In the center of Northern Myanmar lies the country’s second largest city of Mandalay.
Serving as the last royal capital before the country came under British rule, the city is home to stunning historic structures, a wealth of history, and, like all of the country, wonderful people. Surprisingly, you won’t find my tourists there.
Mandalay’s draw must be taken within the larger context of Myanmar.
In recent years, the country’s economic and political liberalization has led to a steady increase in the number of foreign tourists permitted to enter the country.
Today, western tourists certainly aren’t uncommon, but frequent sightings of foreigners are most typical in one of perhaps three or four major destinations – for example, Bagan, Inle Lake, and the capital city of Yangon with its Shwedagon Pagoda.
Elsewhere, outsiders are far less common. Even major tourist destinations will generally see mostly Burmese sightseers, with only an occasional international traveler spotted among them.
Throughout much of Mandalay and the surrounding area, I even discovered that I was often a tourist attraction & asked countless times to pose for selfies or other photos with friends and family, just for the novelty of being a westerner!
For more tips on Mandalay check out our Myanmar Travel Guide.
The most prominent feature of downtown Mandalay are its breathtaking Palace Walls, a huge structure nearly 5 miles in perimeter and surrounded by a moat, which occupies the city’s central tract.
Contained deep within those walls are the Mandalay Palace grounds, which constitute the buildings of the last royal palace of Burmese monarchy.
Although by no means huge, I would recommend dedicating more time to such attractions than you may anticipate, especially if traveling in the hottest months of April and May, as I did.
Temperatures of 112 degrees with a heat index of 115 (46 Celsius) were not uncommon. As a result, a few hours in the heat warrants a cold drink and some time in the air conditioning before setting out again.
That said, I walked the perimeter of the palace two days in a row and loved it each time, getting a sense of this city and its wonderful people on my own terms. The heat was not as oppressive as I had feared.
Not far from the palace lies Mandalay Hill, home to several significant pagodas and monasteries, as well as excellent views of the city and its surrounding countryside.
Visiting major pagodas also provides the opportunity to see and interact with Burmese locals in a more natural environment – like you, many come to these temples to relax, spend time with family and friends, and enjoy the view!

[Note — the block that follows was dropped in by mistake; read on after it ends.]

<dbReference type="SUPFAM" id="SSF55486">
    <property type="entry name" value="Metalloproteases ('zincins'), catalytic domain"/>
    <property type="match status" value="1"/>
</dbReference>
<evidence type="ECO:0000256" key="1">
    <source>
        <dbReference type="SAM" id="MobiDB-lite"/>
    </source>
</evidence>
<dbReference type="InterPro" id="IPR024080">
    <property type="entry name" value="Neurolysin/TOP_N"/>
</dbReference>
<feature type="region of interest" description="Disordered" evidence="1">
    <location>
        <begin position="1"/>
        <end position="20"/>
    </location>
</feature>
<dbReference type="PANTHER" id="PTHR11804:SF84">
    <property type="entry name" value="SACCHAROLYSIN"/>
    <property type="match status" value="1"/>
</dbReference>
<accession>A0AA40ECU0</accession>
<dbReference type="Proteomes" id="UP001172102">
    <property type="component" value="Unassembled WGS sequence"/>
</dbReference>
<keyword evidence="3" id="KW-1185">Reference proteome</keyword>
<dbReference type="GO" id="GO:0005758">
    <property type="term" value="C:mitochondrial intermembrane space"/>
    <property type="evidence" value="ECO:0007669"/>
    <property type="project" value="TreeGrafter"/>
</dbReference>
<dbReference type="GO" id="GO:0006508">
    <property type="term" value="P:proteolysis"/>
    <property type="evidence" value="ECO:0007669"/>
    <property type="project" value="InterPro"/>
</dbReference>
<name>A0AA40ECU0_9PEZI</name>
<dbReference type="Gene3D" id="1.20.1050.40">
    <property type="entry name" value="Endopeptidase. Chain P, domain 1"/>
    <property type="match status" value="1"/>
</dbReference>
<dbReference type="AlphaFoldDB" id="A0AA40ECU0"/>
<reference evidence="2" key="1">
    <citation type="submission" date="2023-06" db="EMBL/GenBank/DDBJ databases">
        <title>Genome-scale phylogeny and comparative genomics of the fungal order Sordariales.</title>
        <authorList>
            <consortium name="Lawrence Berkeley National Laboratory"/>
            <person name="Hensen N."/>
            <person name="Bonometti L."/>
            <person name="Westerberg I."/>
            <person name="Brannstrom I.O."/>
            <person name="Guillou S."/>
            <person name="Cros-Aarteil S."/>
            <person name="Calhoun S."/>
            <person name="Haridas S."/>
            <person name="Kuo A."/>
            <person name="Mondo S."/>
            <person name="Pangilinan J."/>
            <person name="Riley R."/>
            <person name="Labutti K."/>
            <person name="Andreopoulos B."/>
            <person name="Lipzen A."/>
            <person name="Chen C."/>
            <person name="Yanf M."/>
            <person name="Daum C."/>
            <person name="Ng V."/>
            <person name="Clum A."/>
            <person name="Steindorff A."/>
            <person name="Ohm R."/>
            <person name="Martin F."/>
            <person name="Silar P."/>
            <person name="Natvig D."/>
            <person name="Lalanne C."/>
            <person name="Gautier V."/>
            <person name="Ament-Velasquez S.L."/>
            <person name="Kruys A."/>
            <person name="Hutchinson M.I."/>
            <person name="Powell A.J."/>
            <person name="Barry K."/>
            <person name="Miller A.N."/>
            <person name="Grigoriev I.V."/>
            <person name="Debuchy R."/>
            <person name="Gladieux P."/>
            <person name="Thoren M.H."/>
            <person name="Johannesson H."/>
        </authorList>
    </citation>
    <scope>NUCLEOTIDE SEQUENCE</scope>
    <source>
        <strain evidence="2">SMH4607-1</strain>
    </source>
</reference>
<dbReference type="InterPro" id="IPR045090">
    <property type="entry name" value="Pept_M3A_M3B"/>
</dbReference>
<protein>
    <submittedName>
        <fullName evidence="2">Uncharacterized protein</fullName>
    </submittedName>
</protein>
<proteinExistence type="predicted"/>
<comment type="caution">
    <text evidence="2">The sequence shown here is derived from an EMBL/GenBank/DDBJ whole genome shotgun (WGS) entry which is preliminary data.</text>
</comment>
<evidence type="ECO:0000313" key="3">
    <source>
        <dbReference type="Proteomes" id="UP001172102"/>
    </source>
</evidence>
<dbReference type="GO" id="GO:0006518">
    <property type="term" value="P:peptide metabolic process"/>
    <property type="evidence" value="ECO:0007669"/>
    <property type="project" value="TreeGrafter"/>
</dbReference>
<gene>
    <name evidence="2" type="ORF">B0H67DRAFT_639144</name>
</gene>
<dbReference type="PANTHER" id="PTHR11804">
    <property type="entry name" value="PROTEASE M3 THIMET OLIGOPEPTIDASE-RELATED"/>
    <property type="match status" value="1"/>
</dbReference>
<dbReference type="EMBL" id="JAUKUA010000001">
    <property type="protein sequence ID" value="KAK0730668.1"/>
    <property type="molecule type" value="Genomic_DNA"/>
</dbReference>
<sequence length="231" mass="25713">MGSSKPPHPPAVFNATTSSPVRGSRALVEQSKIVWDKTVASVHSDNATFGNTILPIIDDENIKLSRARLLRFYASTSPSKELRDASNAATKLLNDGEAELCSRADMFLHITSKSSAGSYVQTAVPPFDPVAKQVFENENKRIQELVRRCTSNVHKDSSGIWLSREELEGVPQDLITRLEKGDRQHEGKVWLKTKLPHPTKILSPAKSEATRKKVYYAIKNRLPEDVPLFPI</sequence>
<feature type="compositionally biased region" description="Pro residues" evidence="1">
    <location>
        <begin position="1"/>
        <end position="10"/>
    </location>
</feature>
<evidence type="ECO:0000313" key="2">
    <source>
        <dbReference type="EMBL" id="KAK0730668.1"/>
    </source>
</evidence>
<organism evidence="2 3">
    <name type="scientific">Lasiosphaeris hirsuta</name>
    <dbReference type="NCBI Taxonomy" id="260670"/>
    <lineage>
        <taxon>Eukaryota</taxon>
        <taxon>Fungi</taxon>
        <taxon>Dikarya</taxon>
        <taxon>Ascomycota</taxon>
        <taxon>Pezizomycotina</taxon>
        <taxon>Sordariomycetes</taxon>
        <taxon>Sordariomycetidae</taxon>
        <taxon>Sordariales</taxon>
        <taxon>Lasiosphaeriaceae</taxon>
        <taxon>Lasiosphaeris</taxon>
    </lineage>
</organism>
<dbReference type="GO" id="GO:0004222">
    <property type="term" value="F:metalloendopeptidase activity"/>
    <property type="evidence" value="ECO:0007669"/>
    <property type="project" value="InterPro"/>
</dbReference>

An afternoon could easily be spent exploring the various pagodas along Mandalay Hill, many of which see few visitors, despite being located in a central area of a major city. It is almost obligatory to stay and view a sunset from the hill.
Unlike many western countries, it is fairly easy to find a taxi driver to take you up, then wait for you or return at a pre-determined time. In my experience they were always punctual!
As countless guidebooks will tell you, there are a number of wonders to explore beyond Mandalay as well.
Most can be reached on a day trip, and I recommend hiring a taxi to take you – they know the area extremely well, can act as a tour guide, and it spares you having to worry about logistics or getting lost.
Rates are affordable – hiring a taxi for nearly a full day was about $40-50, and included up to 3 passengers.
One of the most famous sites near Mandalay is the ancient imperial capital of Inwa with numerous historic structures.
Getting there entailed a taxi drive, a boat across a river, then hiring a horse and buggy to explore the ruins, which provided for a once-in-a-lifetime experience itself!
After visiting perhaps a half dozen structures, my driver recommended we return to the car and visit the famous U Bein bridge, a long teak foot bridge not far from Mandalay.
U Bein was not only beautiful, it was lively! This is where many Burmese must go to relax on a Friday evening, as we saw plenty of people (nearly all locals) and a slew of beer, ice cream, and other food vendors.
The bridge itself is breathtaking, especially seeing traditionally-dressed monks stride gracefully along.
Go Off the Beaten Path
Visiting Mandalay revived for me one of my forgotten joys: traveling off the beaten path and exploring places organically, without a travel book or foreign guide pointing the way.
This allows you to meet new and interesting people who are often most representative of a country’s diverse social, ethnic, economic, and religious composition.
In my opinion, there are few better cities in which to do it, especially if you’re up for a little adventure, unpredictability, and more than a little hot weather!
Author: Matt, The Prodigal Dog
Bio: Matt is a travel and photography enthusiast and author of The Prodigal Dog, a blog featuring his photos and peregrinations around the world. He loves hiking and has visited over 30 countries — he hopes to visit all seven continents (five down, two to go). He can be found on Instagram, Twitter, and Facebook.